I agree with John. Probably a lot has to do with how the cameras process the data in-camera. I don't think that differences in dynamic range and color depth are responsible for these differences (although I am no expert at all). When I zoom in on your samples, I also get the impression that both cameras focused differently. That would not surprise me because the branches of the trees makes focusing on the water tower tricky (I typically use manual focus in these situations). On the other hand, I might be wrong because it might just be a matter of contrast differences.

    Sorry for not being very helpful. Sometimes it is frustrating to see how cameras see the world differently, let alone how computer screens present photos differently. ;-)
     
    • Like Like x 1
  13. Luckypenguin

    Luckypenguin SC Hall of Famer

    Dec 24, 2010
    Brisbane, Australia
    Nic
    I think that the Panasonic is applying a more aggressive (high contrast) tone curve which is compressing the dynamic range too far for what you are trying to achieve. Does it have a "natural", "smooth" or similar jpeg profile?
     
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  14. Jock Elliott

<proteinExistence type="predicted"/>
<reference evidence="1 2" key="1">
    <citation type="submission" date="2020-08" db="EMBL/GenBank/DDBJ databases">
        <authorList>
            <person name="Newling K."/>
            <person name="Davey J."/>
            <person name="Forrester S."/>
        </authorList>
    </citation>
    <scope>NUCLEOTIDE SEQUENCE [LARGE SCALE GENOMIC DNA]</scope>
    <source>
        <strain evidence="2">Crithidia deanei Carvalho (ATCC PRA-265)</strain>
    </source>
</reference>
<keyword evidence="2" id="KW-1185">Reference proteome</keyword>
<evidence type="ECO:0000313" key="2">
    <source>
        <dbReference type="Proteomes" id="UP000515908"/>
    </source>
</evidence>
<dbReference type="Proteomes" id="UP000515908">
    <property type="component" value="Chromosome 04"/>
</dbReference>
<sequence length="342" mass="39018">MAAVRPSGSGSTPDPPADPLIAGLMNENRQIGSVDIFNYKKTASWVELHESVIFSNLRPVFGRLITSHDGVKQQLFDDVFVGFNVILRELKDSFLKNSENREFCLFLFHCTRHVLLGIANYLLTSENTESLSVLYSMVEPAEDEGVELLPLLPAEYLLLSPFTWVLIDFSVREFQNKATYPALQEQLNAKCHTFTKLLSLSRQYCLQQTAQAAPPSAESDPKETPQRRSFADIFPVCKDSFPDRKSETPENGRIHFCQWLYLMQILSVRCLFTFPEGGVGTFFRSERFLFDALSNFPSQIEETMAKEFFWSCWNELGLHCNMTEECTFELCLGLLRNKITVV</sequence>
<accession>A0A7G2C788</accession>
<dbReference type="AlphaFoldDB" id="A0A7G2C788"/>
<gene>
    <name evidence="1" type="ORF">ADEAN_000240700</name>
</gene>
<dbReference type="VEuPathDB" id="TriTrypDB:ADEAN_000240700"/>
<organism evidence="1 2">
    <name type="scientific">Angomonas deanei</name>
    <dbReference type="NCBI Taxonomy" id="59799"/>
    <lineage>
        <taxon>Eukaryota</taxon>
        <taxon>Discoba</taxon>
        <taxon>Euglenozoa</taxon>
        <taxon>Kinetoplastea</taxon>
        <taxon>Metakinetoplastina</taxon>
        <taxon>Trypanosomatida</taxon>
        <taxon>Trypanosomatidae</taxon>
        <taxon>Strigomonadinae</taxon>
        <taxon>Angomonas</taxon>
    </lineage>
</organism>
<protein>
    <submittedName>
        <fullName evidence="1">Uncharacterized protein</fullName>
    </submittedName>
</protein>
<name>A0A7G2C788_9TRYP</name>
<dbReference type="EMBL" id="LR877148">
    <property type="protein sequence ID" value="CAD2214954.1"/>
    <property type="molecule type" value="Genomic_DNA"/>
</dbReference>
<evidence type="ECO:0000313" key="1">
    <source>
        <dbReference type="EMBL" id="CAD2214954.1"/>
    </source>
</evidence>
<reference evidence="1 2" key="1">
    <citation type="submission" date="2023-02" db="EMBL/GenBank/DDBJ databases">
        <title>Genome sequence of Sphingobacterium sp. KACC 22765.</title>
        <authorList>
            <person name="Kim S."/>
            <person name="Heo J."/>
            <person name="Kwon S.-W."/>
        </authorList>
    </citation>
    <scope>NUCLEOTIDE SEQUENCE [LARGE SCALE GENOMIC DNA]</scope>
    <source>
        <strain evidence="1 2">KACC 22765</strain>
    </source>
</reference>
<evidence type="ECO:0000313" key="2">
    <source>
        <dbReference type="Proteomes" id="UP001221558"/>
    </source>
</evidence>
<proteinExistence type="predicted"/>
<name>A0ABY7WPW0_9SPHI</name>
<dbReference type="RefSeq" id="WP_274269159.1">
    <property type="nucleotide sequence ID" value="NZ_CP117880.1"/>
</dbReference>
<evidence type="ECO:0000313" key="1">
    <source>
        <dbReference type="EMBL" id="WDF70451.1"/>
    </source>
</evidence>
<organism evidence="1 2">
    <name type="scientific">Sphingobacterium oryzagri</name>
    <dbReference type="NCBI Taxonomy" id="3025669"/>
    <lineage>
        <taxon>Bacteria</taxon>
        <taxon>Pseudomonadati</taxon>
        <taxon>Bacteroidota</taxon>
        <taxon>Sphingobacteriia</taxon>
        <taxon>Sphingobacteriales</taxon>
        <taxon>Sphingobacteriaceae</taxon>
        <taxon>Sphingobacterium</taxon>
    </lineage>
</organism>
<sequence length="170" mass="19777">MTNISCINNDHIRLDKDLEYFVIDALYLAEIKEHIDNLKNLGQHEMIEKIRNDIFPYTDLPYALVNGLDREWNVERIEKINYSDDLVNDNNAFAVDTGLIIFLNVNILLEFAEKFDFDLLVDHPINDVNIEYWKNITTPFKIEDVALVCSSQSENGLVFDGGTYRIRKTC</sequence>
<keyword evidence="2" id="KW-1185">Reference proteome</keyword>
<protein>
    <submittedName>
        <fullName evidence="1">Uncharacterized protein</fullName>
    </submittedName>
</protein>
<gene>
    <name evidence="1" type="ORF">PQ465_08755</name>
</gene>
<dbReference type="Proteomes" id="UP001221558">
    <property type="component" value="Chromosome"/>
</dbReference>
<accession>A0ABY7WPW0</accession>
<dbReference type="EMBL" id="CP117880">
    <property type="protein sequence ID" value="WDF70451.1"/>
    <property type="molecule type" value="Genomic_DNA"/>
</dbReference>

Jock Elliott SC All-Pro

    Jan 3, 2012
    Troy, NY
    Yes it does have a "natural" profile, and the shot was taken with Vivid switched on.

    I would have thought that would have the effect of pumping up the colors, but maybe not.

    Cheers, Jock
     
  15. Jock Elliott

    Jock Elliott SC All-Pro

    Jan 3, 2012
    Troy, NY
    I think you are right, and I took this picture in Vivid mode.

    The frustrating thing is that the the FZ200's EVF does a poor job of differentiating between the blue of the sky and the light blue of the watertower. When I looked through the EVF zoomed in, I couldn't find the edges of the watertower to get them into focus.

    This is the first time that I have found myself dissatisfied with the EVF. In general, I like that it shows me what the sensor is seeing.

    Most fixed-lens, small sensor compacts, I think, offer fairly poor manual focus capabilities. The FZ200 seems better than most. You can assign the slide on the side of the lens barrel to manual focus so that you have one control by the shutter button for zoom, another by the lens for focus, and a small focus-assist button near the slide on the side of the lens. It all works pretty well (although not as well as the focus ring on my film cameras), but if you can't clearly distinguish what you are trying to focus on. . . then it become an exercise in futility.

    The G12, on the other hand, has a horrible and clunky manual focus, involving moving the ring around the perimeter of the four-way controller on the back of the camera. It's just way too easy to inadvertently activate other functions. IMHO, the only thing it is good for is setting up zone focusing.

    Cheers, Jock

    Cheers, Jock